FM to attend Erdogan’s inauguration, pose questions on Genocide

FM to attend Erdogan’s inauguration, pose questions on Genocide

PanARMENIAN.Net - Yerevan has received an invitation to the Turkish President-elect Recep Tayyip Erdogan's inauguration ceremony, Armenia’s President Serzh Sargsyan said, according to ARKA.

Armenia will probably accept the invitation, with Foreign Minister to attend the ceremony, Sargsyan said Sunday, August 24 at a meeting with participants of Together 2014 educational youth forum. Ergodan’s inauguration is scheduled for Thursday.

The President also said Armenia’s foreign minister Edward Nalbandian will ask Erdogan whether he plans to visit Tsitsernakaberd Genocide Memorial in Yerevan on the centenary of the tragedy.

Sargsyan found it difficult to answer when the Armenia-Turkish border will be opened. “Armenia’s wish is to have it opened as soon as possible,” the President said.

An Armenia-Turkish reconciliation was initiated by Armenian President in autumn 2008. On October 10, 2009, the two foreign ministers signed a protocol on establishing diplomatic relations in Zurich to be ratified by the countries’ parliaments. On April 22, 2010 Armenia’s president Sargsyan suspended the ratification process after ratification was frozen by Turkey’s parliament.

The Armenian Genocide

The Armenian Genocide (1915-23) was the deliberate and systematic destruction of the Armenian population of the Ottoman Empire during and just after World War I. It was characterized by massacres, and deportations involving forced marches under conditions designed to lead to the death of the deportees, with the total number of deaths reaching 1.5 million.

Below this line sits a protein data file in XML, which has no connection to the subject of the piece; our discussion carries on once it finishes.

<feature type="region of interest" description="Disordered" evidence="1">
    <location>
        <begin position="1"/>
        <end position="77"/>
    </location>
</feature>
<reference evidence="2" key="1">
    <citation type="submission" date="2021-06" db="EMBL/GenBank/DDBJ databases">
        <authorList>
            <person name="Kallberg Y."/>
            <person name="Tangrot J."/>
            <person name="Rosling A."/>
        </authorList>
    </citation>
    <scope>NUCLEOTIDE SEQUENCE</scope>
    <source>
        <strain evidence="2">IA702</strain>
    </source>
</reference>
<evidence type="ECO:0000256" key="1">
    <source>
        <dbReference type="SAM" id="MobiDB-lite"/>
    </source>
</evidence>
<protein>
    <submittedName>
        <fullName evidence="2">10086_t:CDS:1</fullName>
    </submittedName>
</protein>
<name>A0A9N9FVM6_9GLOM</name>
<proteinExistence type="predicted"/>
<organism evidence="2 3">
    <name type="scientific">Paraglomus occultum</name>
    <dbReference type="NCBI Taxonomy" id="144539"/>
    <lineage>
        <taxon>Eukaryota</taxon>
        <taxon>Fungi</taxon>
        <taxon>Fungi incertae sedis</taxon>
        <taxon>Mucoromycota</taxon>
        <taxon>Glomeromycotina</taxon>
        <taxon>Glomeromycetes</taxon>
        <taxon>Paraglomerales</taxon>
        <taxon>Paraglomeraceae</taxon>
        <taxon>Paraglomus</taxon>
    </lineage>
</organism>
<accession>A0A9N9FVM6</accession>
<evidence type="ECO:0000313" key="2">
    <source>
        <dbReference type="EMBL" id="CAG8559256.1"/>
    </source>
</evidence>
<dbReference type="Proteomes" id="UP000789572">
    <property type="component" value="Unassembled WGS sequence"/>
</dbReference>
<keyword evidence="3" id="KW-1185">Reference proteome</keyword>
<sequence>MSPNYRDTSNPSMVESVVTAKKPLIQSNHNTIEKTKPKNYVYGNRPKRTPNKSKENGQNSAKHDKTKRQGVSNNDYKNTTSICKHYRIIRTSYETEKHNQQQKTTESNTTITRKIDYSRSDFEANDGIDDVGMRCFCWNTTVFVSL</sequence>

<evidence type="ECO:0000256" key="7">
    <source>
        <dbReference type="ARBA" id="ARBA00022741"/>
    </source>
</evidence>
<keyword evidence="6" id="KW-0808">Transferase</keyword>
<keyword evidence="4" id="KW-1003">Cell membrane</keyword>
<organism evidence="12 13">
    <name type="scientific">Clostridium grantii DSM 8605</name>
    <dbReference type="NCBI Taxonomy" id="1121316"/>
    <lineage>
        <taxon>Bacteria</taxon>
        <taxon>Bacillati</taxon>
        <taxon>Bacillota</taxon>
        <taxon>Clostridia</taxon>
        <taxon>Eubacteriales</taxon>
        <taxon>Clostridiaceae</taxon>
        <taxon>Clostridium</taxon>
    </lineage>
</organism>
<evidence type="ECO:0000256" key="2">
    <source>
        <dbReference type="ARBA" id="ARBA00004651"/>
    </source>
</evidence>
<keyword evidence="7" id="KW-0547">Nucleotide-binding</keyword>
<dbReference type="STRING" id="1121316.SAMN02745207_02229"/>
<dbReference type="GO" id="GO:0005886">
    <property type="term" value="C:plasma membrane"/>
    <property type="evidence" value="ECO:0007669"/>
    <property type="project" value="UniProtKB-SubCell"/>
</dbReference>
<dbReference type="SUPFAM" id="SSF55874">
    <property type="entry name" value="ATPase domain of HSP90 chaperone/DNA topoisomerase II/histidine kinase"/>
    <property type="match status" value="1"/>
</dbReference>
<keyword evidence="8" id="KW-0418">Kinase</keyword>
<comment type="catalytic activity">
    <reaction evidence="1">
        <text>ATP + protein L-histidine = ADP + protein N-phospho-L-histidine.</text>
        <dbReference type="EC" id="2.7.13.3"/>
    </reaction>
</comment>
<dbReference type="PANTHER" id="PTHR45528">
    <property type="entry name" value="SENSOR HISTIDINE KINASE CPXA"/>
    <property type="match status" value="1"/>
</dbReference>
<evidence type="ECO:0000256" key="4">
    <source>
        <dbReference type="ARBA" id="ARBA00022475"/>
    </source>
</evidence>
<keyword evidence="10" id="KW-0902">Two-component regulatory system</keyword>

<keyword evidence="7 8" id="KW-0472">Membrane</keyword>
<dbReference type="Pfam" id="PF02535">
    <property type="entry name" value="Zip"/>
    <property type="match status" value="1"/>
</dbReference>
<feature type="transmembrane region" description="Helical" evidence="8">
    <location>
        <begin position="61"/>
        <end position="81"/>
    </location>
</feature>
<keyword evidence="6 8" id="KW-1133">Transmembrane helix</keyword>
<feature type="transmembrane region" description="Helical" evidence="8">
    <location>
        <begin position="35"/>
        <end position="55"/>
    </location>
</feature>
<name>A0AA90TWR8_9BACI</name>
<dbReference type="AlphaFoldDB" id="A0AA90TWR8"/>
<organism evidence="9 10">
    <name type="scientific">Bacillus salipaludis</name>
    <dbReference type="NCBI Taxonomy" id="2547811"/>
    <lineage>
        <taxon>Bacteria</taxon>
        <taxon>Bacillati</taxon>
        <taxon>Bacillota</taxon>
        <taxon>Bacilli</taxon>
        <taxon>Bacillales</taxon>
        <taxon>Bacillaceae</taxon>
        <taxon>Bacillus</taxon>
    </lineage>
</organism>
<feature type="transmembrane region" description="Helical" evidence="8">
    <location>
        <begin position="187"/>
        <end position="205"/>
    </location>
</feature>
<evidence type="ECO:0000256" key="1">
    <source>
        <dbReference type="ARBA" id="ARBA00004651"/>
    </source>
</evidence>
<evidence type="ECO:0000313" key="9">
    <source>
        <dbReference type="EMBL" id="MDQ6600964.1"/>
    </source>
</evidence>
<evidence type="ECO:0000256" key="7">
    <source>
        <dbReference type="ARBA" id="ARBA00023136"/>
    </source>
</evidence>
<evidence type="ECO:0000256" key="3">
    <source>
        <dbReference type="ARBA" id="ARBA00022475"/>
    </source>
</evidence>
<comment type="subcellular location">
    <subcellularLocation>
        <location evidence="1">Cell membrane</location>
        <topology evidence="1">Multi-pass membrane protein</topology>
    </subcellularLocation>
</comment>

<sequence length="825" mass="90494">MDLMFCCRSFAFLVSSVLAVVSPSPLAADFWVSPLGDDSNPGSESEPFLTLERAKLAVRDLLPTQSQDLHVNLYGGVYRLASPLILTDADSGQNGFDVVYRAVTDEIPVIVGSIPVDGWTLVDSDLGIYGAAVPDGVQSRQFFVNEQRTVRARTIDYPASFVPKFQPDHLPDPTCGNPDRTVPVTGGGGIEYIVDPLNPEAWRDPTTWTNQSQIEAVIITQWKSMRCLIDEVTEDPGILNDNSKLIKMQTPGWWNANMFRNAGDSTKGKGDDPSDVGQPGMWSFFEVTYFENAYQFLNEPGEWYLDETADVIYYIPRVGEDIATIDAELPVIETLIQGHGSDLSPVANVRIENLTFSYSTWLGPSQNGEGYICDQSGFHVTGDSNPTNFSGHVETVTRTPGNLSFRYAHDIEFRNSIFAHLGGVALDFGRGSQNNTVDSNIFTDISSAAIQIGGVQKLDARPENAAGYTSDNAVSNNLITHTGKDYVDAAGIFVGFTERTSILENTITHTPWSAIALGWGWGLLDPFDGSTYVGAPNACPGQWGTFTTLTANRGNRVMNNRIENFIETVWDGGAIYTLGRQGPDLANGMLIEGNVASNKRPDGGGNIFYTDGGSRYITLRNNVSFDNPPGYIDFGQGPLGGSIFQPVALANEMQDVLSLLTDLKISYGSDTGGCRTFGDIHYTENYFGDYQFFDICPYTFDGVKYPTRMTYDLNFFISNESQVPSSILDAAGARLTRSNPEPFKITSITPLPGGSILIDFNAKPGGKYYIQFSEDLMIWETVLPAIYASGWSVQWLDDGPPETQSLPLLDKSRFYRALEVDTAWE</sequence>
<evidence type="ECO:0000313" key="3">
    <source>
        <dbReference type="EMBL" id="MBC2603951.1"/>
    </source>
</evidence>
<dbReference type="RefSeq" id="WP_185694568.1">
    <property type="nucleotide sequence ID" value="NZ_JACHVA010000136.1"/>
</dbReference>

The majority of Armenian Diaspora communities were formed by the Genocide survivors.

Present-day Turkey denies the fact of the Armenian Genocide, justifying the atrocities as “deportation to secure Armenians”. Only a few Turkish intellectuals, including Nobel Prize winner Orhan Pamuk and scholar Taner Akcam, speak openly about the necessity to recognize this crime against humanity.

The Armenian Genocide was recognized by Uruguay, Russia, France, Lithuania, the Italian Chamber of Deputies, majority of U.S. states, parliaments of Greece, Cyprus, Argentina, Belgium and Wales, National Council of Switzerland, Chamber of Commons of Canada, Polish Sejm, Vatican, European Parliament and the World Council of Churches.

The Armenian-Turkish Protocols

The Protocols aimed at normalization of bilateral ties and opening of the border between Armenia and Turkey were signed in Zurich by Armenian Foreign Minister Edward Nalbandian and his Turkish counterpart Ahmet Davutoglu on October 10, 2009, after a series of diplomatic talks held through Swiss mediation.

On January 12, 2010, the Constitutional Court of the Republic of Armenia found the protocols conformable to the country’s Organic Law.

Commenting on the CC ruling, the Turkish Ministry of Foreign Affairs said that “it contains preconditions and restrictive provisions which impair the letter and spirit of the Protocols.” ”The decision undermines the very reason for negotiating these Protocols as well as their fundamental objective. This approach cannot be accepted on our part. Turkey, in line with its accustomed allegiance to its international commitments, maintains its adherence to the primary provisions of these Protocols. We expect the same allegiance from the Armenian government,” the Ministry said.

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